Aragorn pressed himself back against the cushions once more, setting his pipe aside and watching his friend as he began to remember a night very long ago when he was still a ranger and had not quite taken up his heritage yet. 

“I remember that day, that night.”  He smiled softly at the elf. “We had finally reached Edoras after the battle at Helm’s Deep.  Everyone was weary but the excitement from having won that single conflict was contagious and the women had prepared this victory feast.” Aragorn’s voice drew in his listeners and as he recounted the story it was as if they were there in the very room he described, seeing what he saw and hearing what he heard... 


The air in the crowded room was filled with loud sounds of laughter and song.  Everyone was celebrating and they had good reason to do so.  Rohan had only barely escaped complete obliteration at the hands of Saruman’s Uruk-hai armies.  Their victory against all odds at Helm's Deep was one to be cherished, especially since even darker days were still ahead.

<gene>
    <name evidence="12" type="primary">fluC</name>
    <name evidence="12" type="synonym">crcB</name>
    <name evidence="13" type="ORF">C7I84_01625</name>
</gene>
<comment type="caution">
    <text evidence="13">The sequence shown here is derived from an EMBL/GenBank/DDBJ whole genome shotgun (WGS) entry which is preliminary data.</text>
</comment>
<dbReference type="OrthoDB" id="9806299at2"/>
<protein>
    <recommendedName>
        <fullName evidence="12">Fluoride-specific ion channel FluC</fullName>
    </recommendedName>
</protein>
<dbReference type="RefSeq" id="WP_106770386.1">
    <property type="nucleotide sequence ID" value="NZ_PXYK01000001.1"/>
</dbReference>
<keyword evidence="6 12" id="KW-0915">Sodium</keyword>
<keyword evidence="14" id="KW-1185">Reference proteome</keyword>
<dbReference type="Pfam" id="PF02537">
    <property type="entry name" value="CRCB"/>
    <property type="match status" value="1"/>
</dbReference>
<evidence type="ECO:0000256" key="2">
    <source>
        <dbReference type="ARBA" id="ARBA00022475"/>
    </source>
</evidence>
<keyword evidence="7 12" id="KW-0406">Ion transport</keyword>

Merry and Pippin were completely at home.  Up on a table they danced and sang their favorite drinking songs.  The Rohirrim warriors urged them on, accepting the hobbits much more easily than many big people did. 

Legolas was another matter.  He simply did not fit in with the humans around him.  Even so, he was surprisingly not particularly ill at ease.  He had been in the middle of such goings on before and at least this party felt a whole lot safer than some of the nasty little backwater pubs that Aragorn had dragged him into in their younger days together.  However, that was not to say that some of the customs being practiced by these people were not a little strange and unfamiliar to him.